KEPC UPDATE: 2018 session begins with uncertanty; Kansans want Medicaid expansion

In this issue …

  • 2018 legislative session begins with uncertainty
  • Kansas Speaks Survey: Kansans want Medicaid Expansion

 

2018 legislative session begins with uncertainty

The 2018 Kansas Legislature began today (Monday), facing a Kansas Supreme Court decision that could mean up to an additional $600 million needs to be spent on K-12 education.

The Kansas Supreme Court said in October the Legislature’s 2017 school finance law is unconstitutional.  The Court gave lawmakers until June 30, 2018 to bring the funding into compliance.  Oral arguments on whatever the 2018 Legislature does are scheduled for May 22, 2018.

The opinion seems to indicate funding is about $74 per pupil short of constitutional.  The Court also struck down two other provisions:

  • Allowing districts to use capital outlay funds for utility and other expenses.
  • A provision that subjects some districts to a protest and election process to raise local option budget limits.

There are a variety of ideas out there on how to proceed:

  • Defy the court and/or change the constitution, which some more conservative legislators would like to do. However, as one lawyer in the legislature recently said, “The trial is over.  We are in the contempt phase.”  In other words, the Court will decide whether the Kansas Legislature is in contempt of court and take action.
  • Work on a phase-in of additional spending. This seems to be the most likely option.  Trying to find funding after the 2012 income tax cuts siphoned off significant funding that has resulted in noteworthy cuts to state services that need to be restored (prisons, child care, transportation, economic development, higher education) will be very difficult.  However, revenues have been coming in higher than estimated and the economy seems to be taking a turn for the better.  In the past, the Court has allowed a phase-in of additional education dollars.  Most likely, the Court would keep jurisdiction in the case to make sure the Legislature would keep its commitment.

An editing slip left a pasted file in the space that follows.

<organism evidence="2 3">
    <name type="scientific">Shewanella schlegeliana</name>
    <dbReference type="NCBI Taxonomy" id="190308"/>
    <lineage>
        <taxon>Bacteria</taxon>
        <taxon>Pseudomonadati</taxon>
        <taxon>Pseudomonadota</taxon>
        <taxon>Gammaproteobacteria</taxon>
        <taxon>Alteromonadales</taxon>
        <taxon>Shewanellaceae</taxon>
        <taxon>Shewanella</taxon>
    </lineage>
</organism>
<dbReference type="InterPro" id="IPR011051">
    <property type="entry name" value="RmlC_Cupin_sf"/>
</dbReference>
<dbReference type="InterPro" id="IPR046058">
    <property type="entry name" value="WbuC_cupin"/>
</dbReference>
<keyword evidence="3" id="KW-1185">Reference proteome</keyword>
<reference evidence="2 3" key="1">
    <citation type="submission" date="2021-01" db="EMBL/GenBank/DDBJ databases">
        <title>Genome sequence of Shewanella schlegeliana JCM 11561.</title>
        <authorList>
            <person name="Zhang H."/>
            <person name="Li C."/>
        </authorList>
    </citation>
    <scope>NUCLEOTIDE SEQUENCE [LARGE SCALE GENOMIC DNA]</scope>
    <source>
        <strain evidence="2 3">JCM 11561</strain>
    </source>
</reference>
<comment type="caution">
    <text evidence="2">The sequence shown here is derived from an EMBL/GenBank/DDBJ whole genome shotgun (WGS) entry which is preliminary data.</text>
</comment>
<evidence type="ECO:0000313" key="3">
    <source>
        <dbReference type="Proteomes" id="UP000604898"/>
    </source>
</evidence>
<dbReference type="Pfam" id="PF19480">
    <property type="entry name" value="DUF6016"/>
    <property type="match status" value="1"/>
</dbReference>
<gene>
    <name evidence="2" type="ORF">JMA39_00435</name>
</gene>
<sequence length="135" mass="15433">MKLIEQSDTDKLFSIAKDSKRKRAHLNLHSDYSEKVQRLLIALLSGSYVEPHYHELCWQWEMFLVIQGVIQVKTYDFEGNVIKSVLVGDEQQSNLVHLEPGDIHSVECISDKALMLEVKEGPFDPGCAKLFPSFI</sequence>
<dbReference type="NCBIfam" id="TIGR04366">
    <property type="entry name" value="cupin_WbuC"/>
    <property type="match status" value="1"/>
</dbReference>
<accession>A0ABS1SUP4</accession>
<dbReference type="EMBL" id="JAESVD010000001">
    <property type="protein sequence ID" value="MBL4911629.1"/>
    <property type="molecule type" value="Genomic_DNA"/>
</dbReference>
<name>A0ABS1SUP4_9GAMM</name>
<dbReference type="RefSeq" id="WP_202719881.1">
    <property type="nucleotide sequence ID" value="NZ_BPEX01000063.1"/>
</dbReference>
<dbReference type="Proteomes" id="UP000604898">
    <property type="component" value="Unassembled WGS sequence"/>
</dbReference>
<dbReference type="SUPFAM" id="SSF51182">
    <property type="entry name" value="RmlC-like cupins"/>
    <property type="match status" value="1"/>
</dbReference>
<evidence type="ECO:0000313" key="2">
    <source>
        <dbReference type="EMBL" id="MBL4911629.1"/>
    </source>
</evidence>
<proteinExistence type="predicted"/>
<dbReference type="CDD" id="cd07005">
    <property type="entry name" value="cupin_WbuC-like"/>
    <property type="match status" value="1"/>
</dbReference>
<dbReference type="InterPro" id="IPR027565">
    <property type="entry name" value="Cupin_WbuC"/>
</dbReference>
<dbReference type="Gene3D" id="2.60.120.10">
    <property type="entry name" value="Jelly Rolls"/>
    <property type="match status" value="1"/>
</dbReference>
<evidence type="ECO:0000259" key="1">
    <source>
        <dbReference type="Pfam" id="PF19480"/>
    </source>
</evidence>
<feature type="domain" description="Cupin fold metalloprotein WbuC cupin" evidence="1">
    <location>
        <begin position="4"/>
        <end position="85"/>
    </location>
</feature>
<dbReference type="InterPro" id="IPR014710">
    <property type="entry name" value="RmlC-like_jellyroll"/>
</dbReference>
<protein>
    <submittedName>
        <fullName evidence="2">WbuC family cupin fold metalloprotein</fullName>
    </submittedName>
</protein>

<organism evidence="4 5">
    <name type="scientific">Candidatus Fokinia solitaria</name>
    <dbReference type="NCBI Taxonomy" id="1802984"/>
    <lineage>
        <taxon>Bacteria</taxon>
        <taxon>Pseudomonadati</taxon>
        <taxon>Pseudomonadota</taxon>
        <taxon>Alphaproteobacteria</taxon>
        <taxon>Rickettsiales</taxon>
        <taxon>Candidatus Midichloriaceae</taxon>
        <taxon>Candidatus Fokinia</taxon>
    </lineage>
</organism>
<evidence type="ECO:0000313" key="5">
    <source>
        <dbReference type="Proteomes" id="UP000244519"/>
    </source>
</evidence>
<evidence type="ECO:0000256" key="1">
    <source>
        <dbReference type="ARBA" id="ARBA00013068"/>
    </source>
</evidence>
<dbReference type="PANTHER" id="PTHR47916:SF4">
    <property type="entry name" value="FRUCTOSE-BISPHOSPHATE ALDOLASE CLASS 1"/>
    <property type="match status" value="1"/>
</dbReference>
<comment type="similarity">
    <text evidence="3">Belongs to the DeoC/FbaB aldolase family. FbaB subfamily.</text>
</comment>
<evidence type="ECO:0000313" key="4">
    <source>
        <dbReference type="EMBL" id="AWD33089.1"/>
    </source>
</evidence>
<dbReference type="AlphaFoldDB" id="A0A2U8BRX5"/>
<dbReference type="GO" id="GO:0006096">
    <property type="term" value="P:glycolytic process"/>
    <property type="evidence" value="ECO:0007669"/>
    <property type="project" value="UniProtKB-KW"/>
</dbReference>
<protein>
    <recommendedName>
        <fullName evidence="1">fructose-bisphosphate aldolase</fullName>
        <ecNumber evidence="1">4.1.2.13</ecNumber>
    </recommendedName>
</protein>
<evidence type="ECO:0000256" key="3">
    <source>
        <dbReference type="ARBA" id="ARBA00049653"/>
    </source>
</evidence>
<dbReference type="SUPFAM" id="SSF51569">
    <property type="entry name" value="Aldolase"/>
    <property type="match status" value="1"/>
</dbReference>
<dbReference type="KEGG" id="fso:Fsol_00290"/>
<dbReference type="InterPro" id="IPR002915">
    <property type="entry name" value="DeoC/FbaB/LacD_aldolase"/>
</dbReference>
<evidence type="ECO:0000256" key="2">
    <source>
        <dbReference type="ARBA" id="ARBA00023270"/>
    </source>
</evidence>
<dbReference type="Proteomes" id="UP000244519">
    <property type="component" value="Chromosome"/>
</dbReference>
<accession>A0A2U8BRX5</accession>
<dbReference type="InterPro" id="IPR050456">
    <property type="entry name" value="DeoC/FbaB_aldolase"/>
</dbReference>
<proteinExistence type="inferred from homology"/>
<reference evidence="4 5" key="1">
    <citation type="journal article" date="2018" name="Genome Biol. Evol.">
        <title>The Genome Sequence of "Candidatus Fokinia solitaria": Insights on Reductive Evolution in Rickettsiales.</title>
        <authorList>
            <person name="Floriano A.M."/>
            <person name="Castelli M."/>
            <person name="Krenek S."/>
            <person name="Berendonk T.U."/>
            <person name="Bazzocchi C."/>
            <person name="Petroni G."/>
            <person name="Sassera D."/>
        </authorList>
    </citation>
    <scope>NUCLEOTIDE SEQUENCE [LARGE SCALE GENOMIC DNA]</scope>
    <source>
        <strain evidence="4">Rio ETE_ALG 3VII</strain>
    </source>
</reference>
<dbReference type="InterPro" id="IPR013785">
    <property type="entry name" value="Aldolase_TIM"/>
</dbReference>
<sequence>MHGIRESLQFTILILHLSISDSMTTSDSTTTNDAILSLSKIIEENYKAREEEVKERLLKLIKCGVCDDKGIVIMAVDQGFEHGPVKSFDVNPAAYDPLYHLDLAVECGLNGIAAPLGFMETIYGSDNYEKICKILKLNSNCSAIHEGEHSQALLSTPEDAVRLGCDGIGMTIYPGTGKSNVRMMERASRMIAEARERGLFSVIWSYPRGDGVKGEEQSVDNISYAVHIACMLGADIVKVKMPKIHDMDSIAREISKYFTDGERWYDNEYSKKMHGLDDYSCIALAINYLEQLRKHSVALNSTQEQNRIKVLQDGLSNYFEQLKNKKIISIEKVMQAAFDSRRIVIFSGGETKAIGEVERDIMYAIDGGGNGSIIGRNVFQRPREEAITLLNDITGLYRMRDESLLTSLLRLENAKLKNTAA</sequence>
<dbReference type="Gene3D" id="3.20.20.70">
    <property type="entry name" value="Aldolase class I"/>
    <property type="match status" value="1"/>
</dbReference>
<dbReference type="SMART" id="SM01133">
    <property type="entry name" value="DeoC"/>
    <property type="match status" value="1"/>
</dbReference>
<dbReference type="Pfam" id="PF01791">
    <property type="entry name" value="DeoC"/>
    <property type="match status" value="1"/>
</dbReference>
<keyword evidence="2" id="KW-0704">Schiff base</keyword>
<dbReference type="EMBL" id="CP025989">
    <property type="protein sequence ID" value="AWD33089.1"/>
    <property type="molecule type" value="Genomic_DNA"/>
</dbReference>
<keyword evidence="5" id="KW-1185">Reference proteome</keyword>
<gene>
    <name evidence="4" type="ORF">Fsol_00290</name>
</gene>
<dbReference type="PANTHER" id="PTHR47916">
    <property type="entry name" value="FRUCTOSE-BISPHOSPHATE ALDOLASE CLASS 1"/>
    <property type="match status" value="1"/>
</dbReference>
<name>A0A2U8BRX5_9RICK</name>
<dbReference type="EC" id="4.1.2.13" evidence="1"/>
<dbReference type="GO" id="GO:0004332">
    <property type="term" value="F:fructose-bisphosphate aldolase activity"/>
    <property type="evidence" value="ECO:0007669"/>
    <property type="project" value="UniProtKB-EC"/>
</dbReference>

• Raise taxes on the wealthy. This is a recurring theme I’ve been hearing from some Democrats.  The argument goes like this:  Business and the wealthy just got a big tax break from the federal government.  They can afford to pay to the state more.  However, many Republicans say it’s unlikely the Legislature will raise taxes in an election year.

The House Taxation Committee met Monday where Committee Chairman Steve Johnson (R-Assaria) said the committee will spend the next several days going over the November consensus estimates.  Johnson said the committee may look at different taxes and increments.  He also indicated another major tax increase would not be easy and he’s not sure it would get the votes necessary to pass.

“We will have to take a cautionary position,” Johnson said, adding that lawmakers don’t want to go too far too fast “like we did in 2012,” the year of the income tax cuts.

Johnson said the committee will have to watch the new federal tax cuts and, “if you have a plan, now is the time to put it forward.  Let’s not wait until March.”

The committee will probably not meet again until next week.

Meanwhile, attention will turn to Governor Sam Brownback’s final State of the State Message Tuesday evening at 5 p.m., where lawmakers will be curious to know Brownback’s ideas for dealing with the education decision by the Kansas Supreme Court.

Many legislators fear Brownback will continue to say the state has a spending problem and will propose cuts, or more likely, delays in funding KPERS or other state obligations.

The Governor’s Budget Director, Shawn Sullivan, will brief the House Appropriations Committee and the Senate Ways and Means Committee on Wednesday morning on Brownback’s proposals.

Committees will also be spending the week looking at the education ruling by the Kansas Supreme Court and begin discussing at how to respond.

Here’s a calendar that looks at the schedule for the Kansas Legislature over the next several months.

 

Kansas Speaks Survey:  Kansans want Medicaid Expansion

The latest Kansas Speaks Survey done by the Docking Institute at Fort Hays State University contains a wealth of information on what Kansans think on a variety of issues.

One of the most surprising findings is that 69 percent of respondents strongly or somewhat supported expanding Medicaid under the Affordable Care Act.  For the past several years, many in the legislature have resisted expanding Medicaid and Governor Brownback has worked to block expansion.

In a related finding only 28 percent support repealing the Affordable Care Act (Obamacare), even if it is not replaced.  However, 36 percent support repeal only if replaced, while another 36 percent outright opposed repealing the Act.

Other items of interest in the survey:

  • What Kansans think about the quality of life in the state
  • What Kansans favor to balance the state budget (including tax increases)
  • How residents rate Donald Trump
  • What Kansans think of Governor Brownback and other politicians in the state, including a somewhat surprising ranking of candidates for Governor

You can read the entire survey here.